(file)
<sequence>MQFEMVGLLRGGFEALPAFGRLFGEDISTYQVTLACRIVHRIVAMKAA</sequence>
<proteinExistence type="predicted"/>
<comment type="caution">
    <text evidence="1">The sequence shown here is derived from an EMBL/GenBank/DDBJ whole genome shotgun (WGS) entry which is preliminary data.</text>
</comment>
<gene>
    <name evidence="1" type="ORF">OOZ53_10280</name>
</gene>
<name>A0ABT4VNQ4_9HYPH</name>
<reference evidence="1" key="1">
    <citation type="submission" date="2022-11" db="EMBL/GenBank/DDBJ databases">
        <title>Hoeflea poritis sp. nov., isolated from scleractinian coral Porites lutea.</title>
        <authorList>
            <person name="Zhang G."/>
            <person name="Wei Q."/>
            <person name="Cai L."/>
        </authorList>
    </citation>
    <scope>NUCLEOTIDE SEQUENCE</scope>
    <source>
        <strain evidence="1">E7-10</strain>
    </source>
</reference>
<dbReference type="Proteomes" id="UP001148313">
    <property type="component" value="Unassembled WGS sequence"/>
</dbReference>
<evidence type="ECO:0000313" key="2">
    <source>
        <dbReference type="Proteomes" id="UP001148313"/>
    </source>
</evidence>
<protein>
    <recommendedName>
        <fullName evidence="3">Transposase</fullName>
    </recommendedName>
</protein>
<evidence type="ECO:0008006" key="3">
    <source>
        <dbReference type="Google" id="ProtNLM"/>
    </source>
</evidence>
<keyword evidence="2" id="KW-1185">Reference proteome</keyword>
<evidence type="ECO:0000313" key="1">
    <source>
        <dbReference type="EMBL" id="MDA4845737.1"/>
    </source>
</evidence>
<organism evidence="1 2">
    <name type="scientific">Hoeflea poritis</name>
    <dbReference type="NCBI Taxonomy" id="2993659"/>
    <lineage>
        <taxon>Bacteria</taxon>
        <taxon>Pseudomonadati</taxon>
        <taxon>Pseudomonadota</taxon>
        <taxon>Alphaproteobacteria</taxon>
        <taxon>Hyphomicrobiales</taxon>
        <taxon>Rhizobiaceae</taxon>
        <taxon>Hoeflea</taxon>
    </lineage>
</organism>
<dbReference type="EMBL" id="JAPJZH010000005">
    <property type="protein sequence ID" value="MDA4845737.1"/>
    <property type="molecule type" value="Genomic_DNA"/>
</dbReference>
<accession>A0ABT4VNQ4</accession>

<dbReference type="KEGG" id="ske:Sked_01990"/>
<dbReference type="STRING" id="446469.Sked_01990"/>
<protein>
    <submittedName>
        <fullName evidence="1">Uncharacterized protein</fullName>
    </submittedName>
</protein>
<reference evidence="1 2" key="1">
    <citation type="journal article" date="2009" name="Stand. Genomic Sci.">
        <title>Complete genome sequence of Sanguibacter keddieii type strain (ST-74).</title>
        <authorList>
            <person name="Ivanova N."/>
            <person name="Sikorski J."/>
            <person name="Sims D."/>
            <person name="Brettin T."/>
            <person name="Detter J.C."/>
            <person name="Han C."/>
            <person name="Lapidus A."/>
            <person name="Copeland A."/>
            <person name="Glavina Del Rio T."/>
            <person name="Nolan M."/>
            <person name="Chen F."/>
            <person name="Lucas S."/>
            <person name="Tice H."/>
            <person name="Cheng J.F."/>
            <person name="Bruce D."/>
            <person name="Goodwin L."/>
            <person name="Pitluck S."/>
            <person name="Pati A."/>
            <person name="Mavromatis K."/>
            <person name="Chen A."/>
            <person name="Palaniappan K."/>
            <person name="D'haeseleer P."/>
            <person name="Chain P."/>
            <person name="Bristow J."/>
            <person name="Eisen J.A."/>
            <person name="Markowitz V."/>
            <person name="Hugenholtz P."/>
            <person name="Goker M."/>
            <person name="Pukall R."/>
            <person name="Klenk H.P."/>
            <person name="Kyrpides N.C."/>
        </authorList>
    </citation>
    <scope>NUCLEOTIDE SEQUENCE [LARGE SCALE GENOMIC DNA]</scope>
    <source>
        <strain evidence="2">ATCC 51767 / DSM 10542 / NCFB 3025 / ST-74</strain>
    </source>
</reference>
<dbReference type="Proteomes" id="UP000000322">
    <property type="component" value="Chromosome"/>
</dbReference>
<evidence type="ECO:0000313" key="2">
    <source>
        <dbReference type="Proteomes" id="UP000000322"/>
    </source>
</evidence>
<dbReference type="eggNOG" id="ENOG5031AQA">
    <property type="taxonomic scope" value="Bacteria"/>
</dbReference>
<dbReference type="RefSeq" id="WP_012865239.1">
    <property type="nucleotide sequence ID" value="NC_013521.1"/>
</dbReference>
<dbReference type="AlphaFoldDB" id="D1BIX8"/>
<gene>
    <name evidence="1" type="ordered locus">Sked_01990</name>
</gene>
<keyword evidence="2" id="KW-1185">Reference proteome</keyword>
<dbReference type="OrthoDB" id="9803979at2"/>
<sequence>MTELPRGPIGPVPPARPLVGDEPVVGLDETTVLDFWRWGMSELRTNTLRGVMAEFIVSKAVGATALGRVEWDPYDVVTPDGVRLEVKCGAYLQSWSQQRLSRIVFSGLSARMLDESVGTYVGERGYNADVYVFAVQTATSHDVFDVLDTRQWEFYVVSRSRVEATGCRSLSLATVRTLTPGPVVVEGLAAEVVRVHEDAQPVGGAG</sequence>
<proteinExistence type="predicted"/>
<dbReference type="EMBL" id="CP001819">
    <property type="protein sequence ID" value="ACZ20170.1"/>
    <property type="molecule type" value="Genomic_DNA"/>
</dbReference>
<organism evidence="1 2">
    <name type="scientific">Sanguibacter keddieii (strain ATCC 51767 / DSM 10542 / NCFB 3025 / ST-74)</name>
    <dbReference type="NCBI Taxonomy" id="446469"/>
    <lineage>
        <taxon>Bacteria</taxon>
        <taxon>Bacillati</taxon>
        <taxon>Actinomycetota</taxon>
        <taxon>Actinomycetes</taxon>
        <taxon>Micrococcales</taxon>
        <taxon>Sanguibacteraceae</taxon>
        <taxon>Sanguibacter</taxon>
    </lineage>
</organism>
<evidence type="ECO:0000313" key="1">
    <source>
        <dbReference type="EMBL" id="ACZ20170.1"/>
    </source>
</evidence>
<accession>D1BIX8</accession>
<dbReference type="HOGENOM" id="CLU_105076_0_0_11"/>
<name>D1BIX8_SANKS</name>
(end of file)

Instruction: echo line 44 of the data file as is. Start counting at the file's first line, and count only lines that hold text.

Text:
    <source>